Quick (really) question about windows services.
According to the documentation, services require a minimum of 2 methods OnStart() and OnStop() to be useful.
OnStart() cannot contain the main execution code, it shouldn't loop, block or otherwise prevent the OnStart() method from returning quickly.
If the above is true...it seems like, for a service to have any use at all, the OnStart() method MUST execute a different method on a different thread because running a method on the same thread from within the OnStart() method would cause blocking if that other method looped infinately...OnStart() would never return.
Is that correct?
Also, one other question for bonus points.
If a service implements OnCustomCommand(), you pass the custom command to the Service Controller and the Service Controller tells the service "Hey! do this command" and then ignores the service (doesn't wait for the service to do anything, it's just the messenger).
The question is, when the Service Controller does that, does the simple inclusion of the OnCustomCommand() method automatically listen for those commands? I guess what I mean is, if OnStart() starts a new thread (called ThreadA) and ThreadA runs in an infinite loop or blocks, while ThreadA is sitting there serving up whatever service it's supposed to and looping like there is no tomorrow, the OnStart() method that sprung ThreadA has ended which was on a different thread. Is that original (main) thread gone? Who is the Service Controller talking to? ThreadA? or does the controller instantiate an instance of OnCustomCommand() on a new thread called, say, ThreadB and just jump to the OnCustomCommand() method and skip the OnStart() method?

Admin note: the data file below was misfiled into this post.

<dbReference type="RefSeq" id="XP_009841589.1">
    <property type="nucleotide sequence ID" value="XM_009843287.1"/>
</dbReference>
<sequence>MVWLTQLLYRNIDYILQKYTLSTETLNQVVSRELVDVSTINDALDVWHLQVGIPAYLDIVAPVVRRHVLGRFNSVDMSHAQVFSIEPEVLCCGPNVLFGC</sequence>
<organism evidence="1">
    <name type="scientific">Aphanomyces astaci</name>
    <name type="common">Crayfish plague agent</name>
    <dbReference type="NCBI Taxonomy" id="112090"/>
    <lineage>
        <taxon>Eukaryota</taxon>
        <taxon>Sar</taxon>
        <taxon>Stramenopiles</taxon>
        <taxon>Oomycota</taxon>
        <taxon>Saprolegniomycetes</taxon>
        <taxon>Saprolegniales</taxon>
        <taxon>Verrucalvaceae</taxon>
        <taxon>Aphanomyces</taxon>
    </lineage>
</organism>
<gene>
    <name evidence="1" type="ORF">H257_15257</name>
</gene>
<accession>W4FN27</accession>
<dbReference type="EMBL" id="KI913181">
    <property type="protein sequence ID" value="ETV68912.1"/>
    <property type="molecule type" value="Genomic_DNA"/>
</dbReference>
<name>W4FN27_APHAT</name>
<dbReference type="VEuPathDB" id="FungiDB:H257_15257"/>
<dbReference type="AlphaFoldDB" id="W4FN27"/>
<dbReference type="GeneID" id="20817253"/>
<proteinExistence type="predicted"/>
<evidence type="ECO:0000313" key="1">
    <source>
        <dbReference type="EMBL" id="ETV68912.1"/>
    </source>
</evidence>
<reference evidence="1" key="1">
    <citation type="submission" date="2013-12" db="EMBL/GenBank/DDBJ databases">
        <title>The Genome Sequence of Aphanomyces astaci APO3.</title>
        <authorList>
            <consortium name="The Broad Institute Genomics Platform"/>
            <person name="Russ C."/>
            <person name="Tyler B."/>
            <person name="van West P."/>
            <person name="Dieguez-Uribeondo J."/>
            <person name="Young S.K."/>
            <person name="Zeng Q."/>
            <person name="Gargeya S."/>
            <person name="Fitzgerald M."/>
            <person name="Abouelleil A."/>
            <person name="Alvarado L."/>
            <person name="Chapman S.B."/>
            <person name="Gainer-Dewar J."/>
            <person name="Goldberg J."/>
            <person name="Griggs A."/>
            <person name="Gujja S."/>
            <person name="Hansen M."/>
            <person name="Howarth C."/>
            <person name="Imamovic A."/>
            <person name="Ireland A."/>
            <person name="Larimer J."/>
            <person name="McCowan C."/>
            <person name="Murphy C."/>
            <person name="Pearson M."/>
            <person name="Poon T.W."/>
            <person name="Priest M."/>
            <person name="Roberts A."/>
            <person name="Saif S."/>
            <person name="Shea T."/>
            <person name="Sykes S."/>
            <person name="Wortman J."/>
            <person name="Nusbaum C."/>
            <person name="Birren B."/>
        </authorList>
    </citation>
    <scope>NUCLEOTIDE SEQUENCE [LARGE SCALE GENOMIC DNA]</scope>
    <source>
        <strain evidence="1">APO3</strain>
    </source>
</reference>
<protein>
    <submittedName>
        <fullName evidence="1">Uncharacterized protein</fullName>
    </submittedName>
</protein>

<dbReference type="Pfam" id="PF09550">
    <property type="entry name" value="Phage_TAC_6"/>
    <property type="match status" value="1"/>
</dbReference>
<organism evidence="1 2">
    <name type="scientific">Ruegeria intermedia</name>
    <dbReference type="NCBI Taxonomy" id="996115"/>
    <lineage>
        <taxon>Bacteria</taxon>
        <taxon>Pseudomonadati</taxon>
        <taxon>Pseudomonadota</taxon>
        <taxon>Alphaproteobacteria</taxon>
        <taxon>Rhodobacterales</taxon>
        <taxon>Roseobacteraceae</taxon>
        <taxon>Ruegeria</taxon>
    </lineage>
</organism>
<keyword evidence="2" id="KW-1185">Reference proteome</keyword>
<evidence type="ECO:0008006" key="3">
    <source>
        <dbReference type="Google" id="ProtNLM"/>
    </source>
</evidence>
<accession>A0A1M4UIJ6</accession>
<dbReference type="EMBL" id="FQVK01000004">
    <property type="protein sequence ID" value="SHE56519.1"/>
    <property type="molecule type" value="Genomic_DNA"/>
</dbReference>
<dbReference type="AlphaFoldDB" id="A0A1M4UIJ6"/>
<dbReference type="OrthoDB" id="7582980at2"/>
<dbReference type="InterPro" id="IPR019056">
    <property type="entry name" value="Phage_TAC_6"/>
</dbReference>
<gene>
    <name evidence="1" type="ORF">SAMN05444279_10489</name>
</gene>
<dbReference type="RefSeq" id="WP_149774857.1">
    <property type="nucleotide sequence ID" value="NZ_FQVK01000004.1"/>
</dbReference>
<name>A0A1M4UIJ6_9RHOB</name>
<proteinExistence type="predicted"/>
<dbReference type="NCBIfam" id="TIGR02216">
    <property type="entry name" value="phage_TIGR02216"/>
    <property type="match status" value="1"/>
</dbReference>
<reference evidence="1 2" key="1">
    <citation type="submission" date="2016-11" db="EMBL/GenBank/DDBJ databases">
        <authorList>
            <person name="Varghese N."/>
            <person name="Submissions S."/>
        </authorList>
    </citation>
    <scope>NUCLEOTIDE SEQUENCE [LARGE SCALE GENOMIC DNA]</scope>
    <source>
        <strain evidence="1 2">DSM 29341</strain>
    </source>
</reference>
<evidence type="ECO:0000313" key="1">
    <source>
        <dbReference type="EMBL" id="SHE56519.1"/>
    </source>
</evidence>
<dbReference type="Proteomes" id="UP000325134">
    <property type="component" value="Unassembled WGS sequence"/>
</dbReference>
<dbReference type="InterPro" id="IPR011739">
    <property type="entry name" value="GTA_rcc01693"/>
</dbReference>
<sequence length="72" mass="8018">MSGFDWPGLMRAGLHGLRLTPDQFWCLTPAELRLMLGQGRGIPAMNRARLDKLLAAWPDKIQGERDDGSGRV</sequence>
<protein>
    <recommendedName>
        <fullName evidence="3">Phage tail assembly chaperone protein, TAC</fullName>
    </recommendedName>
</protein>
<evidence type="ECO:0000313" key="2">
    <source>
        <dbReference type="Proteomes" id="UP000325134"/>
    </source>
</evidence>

What happens if two commands are issued to the service controller in succession? Does the service controller wait for the first custom command to return before issuing the second one or does the service controller start yet another thread to process the new custom command?
I'm just a little confused about how the services communicate with the Service Controller and how custom commands are handled. If the service controller is going to start sprouting off a million new threads every time a custom command is issued...aren't you eventually going to run into potential deadlock situations, memory issues and/or CPU bottlenecking?
Could someone clarify this for me?
Yeah...so I lied...it wasn't a quick question. Sorry :)